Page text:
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GIANTS: The Twin Towers and the Twentieth Century

Upon their completion in 1971 and 1973, the Twin Towers of the World Trade Center were the tallest and largest skyscrapers in the world. Innovative engineering carried the structures to 110 stories – 1368 and 1362 feet (417 and 415 meters) – creating floors an acre in size, with more than 4 million square feet per building. Except for the contemporary Sears Tower in Chicago, nearly 100 feet taller, but slightly smaller in total area, no skyscraper has ever matched their scale.

To be both big and tall was a phenomenon of the 1960s and 1970s, the climax in the evolution of skyscraper size. The World Trade Center epitomized the ambitions of an era when faith in technology and a fascination with monumentality spurred designs for megastructures and urban master plans. New York’s skyline was on the rise, and modernity seemed to matter more than history. Still, considerable conflict surrounded the towers. Writing in The New York Times in May 1966, architecture critic Ada Louise Huxtable noted, "Who’s afraid of the big, bad buildings? Everyone, because there are so many things about gigantism that we just don’t know."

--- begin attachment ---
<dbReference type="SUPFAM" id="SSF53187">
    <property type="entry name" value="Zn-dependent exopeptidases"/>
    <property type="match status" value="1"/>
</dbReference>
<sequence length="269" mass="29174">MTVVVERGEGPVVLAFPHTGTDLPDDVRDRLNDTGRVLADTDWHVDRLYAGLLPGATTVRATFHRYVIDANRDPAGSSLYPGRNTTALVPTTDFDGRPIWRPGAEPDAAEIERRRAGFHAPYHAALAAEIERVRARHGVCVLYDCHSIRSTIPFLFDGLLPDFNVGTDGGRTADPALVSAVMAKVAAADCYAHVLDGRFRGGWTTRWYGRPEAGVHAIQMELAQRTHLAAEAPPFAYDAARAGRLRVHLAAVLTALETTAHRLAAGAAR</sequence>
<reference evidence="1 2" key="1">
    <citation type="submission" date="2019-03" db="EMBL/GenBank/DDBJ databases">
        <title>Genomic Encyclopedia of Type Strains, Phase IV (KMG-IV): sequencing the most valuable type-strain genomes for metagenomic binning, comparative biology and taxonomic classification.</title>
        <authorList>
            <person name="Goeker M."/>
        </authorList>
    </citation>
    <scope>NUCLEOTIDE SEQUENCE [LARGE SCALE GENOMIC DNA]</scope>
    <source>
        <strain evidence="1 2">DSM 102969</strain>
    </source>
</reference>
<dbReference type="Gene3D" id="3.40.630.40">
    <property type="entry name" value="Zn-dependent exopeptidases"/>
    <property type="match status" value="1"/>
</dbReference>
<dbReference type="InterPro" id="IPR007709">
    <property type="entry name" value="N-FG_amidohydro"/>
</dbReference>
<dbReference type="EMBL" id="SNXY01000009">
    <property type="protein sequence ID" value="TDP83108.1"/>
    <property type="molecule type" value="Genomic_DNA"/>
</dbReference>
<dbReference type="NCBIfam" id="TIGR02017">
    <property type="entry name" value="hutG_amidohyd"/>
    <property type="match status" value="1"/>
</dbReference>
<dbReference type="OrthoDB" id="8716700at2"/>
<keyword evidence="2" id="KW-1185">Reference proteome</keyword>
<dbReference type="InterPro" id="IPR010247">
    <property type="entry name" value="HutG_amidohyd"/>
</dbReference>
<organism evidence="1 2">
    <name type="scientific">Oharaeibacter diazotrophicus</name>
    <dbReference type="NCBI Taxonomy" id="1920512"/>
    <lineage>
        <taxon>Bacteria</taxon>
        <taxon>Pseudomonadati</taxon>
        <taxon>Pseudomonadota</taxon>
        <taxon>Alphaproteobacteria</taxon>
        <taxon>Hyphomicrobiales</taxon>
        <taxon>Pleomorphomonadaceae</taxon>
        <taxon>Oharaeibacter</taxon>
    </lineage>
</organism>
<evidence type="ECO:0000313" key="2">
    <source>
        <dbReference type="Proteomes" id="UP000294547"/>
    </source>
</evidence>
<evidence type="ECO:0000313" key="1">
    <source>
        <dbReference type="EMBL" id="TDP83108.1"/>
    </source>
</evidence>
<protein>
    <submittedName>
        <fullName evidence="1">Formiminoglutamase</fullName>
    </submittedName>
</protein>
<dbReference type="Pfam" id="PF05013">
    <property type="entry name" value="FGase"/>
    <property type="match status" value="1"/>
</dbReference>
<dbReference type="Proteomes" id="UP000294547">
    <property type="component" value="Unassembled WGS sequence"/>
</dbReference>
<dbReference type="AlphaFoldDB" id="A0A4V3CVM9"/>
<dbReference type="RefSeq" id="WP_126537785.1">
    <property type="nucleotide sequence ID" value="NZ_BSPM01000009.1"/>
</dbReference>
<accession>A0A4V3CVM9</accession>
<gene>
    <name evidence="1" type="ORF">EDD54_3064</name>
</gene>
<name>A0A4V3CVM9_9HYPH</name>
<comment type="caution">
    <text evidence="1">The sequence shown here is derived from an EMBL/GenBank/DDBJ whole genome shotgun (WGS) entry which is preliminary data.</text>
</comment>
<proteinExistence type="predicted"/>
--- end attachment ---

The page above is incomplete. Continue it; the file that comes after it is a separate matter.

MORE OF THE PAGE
September 11, 2001 defines our memory of the Twin Towers, and the profound proportions of that tragedy continue to reverberate in New York and beyond. The question of size in the urban scheme remains a complex issue for the future of tall buildings everywhere. As new spires around the world exceed the sheer height of the supertalls of the seventies, none have surpassed the overall scale of the giants of the twentieth century, nor likely ever will.

"A New Kind of Building"


  2006 The Skyscraper Museum.